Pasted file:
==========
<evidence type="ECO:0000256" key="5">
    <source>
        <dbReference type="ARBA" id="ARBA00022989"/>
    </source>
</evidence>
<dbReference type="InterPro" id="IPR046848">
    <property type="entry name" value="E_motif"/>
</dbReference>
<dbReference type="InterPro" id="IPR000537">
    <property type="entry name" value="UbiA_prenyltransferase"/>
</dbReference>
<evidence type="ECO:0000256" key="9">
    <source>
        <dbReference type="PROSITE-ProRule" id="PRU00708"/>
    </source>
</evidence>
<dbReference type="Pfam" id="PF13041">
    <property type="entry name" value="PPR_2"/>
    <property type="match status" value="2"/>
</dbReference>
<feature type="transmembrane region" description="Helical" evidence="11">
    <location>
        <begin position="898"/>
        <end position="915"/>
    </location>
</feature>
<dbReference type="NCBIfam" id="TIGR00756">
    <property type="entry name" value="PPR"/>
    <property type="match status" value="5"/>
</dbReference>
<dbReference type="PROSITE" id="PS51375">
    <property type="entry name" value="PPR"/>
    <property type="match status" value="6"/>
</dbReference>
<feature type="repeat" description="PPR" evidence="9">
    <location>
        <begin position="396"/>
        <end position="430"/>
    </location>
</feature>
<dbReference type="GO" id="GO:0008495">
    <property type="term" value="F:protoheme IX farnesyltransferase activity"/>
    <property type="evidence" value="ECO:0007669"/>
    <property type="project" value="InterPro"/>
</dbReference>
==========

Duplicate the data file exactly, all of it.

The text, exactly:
<evidence type="ECO:0000256" key="5">
    <source>
        <dbReference type="ARBA" id="ARBA00022989"/>
    </source>
</evidence>
<dbReference type="InterPro" id="IPR046848">
    <property type="entry name" value="E_motif"/>
</dbReference>
<dbReference type="InterPro" id="IPR000537">
    <property type="entry name" value="UbiA_prenyltransferase"/>
</dbReference>
<evidence type="ECO:0000256" key="9">
    <source>
        <dbReference type="PROSITE-ProRule" id="PRU00708"/>
    </source>
</evidence>
<dbReference type="Pfam" id="PF13041">
    <property type="entry name" value="PPR_2"/>
    <property type="match status" value="2"/>
</dbReference>
<feature type="transmembrane region" description="Helical" evidence="11">
    <location>
        <begin position="898"/>
        <end position="915"/>
    </location>
</feature>
<dbReference type="NCBIfam" id="TIGR00756">
    <property type="entry name" value="PPR"/>
    <property type="match status" value="5"/>
</dbReference>
<dbReference type="PROSITE" id="PS51375">
    <property type="entry name" value="PPR"/>
    <property type="match status" value="6"/>
</dbReference>
<feature type="repeat" description="PPR" evidence="9">
    <location>
        <begin position="396"/>
        <end position="430"/>
    </location>
</feature>
<dbReference type="GO" id="GO:0008495">
    <property type="term" value="F:protoheme IX farnesyltransferase activity"/>
    <property type="evidence" value="ECO:0007669"/>
    <property type="project" value="InterPro"/>
</dbReference>